" Respected Parents-' and 'Vtn&--We
are glad you have come "out toTiear as on.
this interesting occasion." :i -i . ;
Yes, very interesting indeed, . taught J, .
when-"there -was uot-a parent'nor friend
present to hear them; ;As -her proceeded
I thought , that his parent were missing a
treat, the equal of which they might nev4r
certainly would gladden the heart' 6f ' any
parent to have- his son- acdnit" himself -tfo
well. - ;:..st'rr'::Lrrf6j, -
'The examination proceeded but, not "
with that interest which would havemari
ed it had there '? been"" a ; number of the
parents present to hear the exerciseafc-" I
could every moment noticc.some oneci;.; .
ing an anxious look, toward-. the xloor. ."
Bat no "friendly form made, its' appearance
that forenoon. As I looked over thit' lit "
tie assembly and noticed- the disappoint-' '
ed J countenances;' I; thought--to 'jnvjaelf
what effect will this examination have unon
these children? WiU it stimulatLthem to '
further exertion in their studies? '.Will, ft -.
strengthen their good rcsoludons?a(ilt;
give them more confidence in thinileltes.. '
Or will it hot tend to depress theispirXP' -breakdown
theirenergyt cause them to
think that nobody cares whether, they im-j
prove - or not, and destroy all mducefneuta- -to
prepare themselves for another occasion ;
of the kind? ' And- what effect will ii have:
upon the teacher? Him. who baa exeirted -
himself, so faithfully to advanee.hispupil-
and( please his patrons. Would it tepd i
tqlesseh his troubles, of every day bcxtur-,.
fence, the trials and verntinns in whi-Jr 4 ;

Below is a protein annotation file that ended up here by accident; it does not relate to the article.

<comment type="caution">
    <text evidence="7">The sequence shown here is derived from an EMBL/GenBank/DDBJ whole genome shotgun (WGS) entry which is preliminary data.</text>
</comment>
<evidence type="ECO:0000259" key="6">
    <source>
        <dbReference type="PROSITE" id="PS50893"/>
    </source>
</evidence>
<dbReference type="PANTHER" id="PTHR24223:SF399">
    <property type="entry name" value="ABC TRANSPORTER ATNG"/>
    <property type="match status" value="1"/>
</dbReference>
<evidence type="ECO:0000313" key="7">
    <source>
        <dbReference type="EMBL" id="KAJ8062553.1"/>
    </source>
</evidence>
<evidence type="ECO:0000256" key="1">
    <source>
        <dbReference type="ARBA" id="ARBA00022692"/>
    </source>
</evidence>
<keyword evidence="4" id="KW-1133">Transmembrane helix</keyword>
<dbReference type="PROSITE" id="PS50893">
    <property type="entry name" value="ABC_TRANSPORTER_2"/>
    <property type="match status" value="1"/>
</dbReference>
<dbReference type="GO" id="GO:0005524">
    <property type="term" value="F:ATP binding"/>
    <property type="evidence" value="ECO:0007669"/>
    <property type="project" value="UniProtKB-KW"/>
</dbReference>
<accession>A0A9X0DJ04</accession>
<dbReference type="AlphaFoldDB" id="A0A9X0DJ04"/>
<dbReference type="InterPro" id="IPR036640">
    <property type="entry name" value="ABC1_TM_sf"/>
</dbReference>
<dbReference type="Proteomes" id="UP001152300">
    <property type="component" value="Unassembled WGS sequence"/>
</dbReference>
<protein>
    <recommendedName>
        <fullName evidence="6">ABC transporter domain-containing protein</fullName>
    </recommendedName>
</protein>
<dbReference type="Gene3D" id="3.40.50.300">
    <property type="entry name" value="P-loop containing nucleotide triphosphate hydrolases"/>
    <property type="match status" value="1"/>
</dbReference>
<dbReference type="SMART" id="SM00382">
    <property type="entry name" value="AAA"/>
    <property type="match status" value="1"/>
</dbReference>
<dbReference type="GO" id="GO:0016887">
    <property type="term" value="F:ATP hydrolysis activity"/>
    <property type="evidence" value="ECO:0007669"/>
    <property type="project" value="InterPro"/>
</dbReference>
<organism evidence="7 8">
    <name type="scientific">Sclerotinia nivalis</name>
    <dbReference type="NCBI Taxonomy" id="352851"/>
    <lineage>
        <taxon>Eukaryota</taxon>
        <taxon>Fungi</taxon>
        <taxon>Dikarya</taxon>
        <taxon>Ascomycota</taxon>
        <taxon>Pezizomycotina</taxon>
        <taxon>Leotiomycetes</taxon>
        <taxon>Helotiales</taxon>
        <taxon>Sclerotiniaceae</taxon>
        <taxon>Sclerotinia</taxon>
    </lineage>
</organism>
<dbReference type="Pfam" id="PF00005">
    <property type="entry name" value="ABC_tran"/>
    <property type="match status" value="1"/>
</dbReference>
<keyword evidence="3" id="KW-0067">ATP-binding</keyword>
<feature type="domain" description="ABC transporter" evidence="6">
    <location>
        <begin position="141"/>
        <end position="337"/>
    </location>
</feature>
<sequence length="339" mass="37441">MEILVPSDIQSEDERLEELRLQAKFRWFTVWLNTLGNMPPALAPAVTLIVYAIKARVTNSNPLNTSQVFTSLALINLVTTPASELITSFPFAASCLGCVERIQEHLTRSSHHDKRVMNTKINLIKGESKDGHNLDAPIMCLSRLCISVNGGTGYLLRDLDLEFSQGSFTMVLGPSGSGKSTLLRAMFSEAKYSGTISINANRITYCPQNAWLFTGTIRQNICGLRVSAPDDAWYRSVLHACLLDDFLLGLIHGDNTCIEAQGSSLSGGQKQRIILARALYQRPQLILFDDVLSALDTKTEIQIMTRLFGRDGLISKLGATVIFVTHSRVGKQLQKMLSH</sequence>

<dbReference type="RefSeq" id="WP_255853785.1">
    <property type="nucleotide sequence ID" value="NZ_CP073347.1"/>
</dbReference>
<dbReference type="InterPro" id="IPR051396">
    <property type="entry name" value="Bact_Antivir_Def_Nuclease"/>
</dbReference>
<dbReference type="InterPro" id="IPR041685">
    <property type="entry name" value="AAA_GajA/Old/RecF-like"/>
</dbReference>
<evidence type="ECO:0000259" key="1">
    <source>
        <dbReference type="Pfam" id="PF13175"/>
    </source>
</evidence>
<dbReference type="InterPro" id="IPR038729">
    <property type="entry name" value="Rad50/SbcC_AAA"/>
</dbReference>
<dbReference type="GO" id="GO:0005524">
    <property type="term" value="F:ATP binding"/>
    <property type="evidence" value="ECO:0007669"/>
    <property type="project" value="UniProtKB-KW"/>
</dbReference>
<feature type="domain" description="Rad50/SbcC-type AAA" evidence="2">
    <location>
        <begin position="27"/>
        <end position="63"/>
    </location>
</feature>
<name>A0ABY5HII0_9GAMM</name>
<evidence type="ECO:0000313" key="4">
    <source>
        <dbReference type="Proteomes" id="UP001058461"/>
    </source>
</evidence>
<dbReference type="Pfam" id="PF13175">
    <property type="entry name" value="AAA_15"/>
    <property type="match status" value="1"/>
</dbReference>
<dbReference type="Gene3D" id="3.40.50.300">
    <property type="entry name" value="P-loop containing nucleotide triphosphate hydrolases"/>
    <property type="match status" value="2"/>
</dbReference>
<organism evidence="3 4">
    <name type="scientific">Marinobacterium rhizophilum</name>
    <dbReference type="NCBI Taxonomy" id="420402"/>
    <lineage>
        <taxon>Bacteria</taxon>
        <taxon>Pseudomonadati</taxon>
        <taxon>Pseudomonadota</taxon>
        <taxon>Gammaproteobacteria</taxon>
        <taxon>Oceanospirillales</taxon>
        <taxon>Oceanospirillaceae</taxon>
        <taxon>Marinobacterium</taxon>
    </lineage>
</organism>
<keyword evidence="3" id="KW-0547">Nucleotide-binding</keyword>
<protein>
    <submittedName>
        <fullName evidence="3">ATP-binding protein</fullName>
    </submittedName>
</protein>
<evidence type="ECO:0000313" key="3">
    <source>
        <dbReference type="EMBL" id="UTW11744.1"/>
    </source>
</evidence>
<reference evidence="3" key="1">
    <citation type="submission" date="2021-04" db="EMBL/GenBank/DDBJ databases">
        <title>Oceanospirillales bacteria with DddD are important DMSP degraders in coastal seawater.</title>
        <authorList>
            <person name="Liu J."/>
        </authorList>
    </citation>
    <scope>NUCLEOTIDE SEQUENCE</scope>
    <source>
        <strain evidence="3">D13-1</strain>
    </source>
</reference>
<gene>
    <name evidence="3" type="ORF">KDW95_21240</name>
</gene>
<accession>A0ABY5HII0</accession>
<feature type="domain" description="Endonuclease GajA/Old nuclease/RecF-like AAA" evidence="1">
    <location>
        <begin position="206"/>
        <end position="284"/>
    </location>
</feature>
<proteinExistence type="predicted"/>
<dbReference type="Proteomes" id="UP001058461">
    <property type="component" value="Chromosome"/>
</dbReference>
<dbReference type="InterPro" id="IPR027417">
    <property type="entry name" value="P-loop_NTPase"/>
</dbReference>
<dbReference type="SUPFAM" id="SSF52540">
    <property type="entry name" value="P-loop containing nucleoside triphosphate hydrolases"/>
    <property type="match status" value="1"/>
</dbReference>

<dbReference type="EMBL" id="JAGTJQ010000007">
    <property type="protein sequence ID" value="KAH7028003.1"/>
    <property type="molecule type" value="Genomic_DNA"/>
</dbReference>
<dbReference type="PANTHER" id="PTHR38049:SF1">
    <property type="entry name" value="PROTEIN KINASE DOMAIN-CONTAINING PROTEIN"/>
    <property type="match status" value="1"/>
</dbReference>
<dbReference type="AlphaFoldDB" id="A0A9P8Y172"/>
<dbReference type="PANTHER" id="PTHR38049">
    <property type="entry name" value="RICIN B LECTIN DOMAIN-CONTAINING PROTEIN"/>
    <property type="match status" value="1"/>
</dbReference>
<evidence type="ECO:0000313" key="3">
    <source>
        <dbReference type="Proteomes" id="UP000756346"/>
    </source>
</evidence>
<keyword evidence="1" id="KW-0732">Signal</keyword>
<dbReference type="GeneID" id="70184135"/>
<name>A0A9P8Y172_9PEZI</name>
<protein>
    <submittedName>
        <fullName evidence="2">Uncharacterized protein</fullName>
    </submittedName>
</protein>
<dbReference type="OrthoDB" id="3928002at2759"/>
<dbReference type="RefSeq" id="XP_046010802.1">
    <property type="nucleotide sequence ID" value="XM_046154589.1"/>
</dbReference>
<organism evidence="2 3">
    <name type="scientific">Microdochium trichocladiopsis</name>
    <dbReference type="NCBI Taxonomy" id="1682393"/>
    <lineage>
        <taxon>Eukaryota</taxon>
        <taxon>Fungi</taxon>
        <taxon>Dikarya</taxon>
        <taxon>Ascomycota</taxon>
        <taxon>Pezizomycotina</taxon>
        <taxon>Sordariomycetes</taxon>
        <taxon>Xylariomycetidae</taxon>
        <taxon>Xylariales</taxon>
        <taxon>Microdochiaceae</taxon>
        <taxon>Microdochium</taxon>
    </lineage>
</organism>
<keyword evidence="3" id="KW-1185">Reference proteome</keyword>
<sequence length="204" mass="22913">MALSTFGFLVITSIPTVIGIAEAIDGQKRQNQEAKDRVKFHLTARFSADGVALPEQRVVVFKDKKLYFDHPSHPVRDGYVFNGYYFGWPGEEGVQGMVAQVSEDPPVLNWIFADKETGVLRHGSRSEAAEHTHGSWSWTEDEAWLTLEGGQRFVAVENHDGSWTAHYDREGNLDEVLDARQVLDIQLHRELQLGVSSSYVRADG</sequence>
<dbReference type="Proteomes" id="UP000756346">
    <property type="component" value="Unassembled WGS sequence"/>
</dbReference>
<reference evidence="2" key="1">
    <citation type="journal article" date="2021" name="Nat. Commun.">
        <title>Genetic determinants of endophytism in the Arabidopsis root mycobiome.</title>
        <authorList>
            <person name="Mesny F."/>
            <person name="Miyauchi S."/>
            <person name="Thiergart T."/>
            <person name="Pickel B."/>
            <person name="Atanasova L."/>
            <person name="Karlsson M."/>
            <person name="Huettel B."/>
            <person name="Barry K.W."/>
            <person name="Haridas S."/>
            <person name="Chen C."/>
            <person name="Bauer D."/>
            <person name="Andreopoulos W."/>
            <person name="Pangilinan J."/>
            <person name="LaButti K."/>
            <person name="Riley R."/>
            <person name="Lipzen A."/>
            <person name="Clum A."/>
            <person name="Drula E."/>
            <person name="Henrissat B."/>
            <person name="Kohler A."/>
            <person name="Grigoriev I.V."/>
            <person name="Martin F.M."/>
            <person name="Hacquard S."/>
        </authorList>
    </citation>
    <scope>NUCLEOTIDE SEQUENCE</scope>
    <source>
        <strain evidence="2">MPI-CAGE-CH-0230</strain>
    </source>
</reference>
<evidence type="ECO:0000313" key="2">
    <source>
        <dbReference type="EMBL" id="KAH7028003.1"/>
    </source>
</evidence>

teacher is continually subjectMrWittiii'
increase anyhappiues? he may. feel in, the
consciousness of having done.his dutyor, "
in seeing somany .smiliog faces around
him? Or on the "contrary will he not feel :
that his labors are riot appreciated, .land
will he not leave'his school, with his spir its
depressed, his energy , destroyed nd. y ,
certain : degree of ill feeling towarda'tb4 y ".
people of the district? I leave .these qiie'
tions for those who can to answer; -1
'" But -in comparison; orf father inc6-J 'v
trast with this, let me mention "an exam ;
inationfwhieh I. attended j since .-thei-sfl
just described. : I.did not arrive, untU.af,
ter the exercises "had -coramencedr "wa ?
whetf I did I 'could hardly'nnd.a'seatsii -accouurof
the room being crowdeoTwi-S :
spectators - And although I did not tfci&X
the ; students T;were vany;betterrprieare'd 1
than the others; - yet it seemed there
more energy manifested;" "There wamore- -inducement
to exertionrf-'There; wrefjia--rents
? and ! friendl, " acqhamtancean